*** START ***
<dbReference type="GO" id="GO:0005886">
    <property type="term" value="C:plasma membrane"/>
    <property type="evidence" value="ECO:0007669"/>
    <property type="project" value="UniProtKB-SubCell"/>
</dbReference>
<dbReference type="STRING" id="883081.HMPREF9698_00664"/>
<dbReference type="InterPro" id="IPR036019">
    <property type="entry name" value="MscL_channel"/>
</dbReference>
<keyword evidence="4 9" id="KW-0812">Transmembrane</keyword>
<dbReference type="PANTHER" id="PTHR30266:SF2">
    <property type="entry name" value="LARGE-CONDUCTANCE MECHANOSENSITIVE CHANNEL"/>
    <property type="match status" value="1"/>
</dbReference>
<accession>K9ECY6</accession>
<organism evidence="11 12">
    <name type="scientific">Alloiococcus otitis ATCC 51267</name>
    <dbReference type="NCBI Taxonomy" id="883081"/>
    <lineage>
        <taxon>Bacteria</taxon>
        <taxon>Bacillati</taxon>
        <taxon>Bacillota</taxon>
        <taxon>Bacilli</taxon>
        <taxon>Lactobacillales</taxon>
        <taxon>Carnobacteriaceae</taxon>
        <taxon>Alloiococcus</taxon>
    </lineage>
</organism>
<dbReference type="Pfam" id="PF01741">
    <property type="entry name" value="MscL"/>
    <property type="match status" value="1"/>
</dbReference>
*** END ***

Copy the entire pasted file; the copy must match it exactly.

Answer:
<dbReference type="GO" id="GO:0005886">
    <property type="term" value="C:plasma membrane"/>
    <property type="evidence" value="ECO:0007669"/>
    <property type="project" value="UniProtKB-SubCell"/>
</dbReference>
<dbReference type="STRING" id="883081.HMPREF9698_00664"/>
<dbReference type="InterPro" id="IPR036019">
    <property type="entry name" value="MscL_channel"/>
</dbReference>
<keyword evidence="4 9" id="KW-0812">Transmembrane</keyword>
<dbReference type="PANTHER" id="PTHR30266:SF2">
    <property type="entry name" value="LARGE-CONDUCTANCE MECHANOSENSITIVE CHANNEL"/>
    <property type="match status" value="1"/>
</dbReference>
<accession>K9ECY6</accession>
<organism evidence="11 12">
    <name type="scientific">Alloiococcus otitis ATCC 51267</name>
    <dbReference type="NCBI Taxonomy" id="883081"/>
    <lineage>
        <taxon>Bacteria</taxon>
        <taxon>Bacillati</taxon>
        <taxon>Bacillota</taxon>
        <taxon>Bacilli</taxon>
        <taxon>Lactobacillales</taxon>
        <taxon>Carnobacteriaceae</taxon>
        <taxon>Alloiococcus</taxon>
    </lineage>
</organism>
<dbReference type="Pfam" id="PF01741">
    <property type="entry name" value="MscL"/>
    <property type="match status" value="1"/>
</dbReference>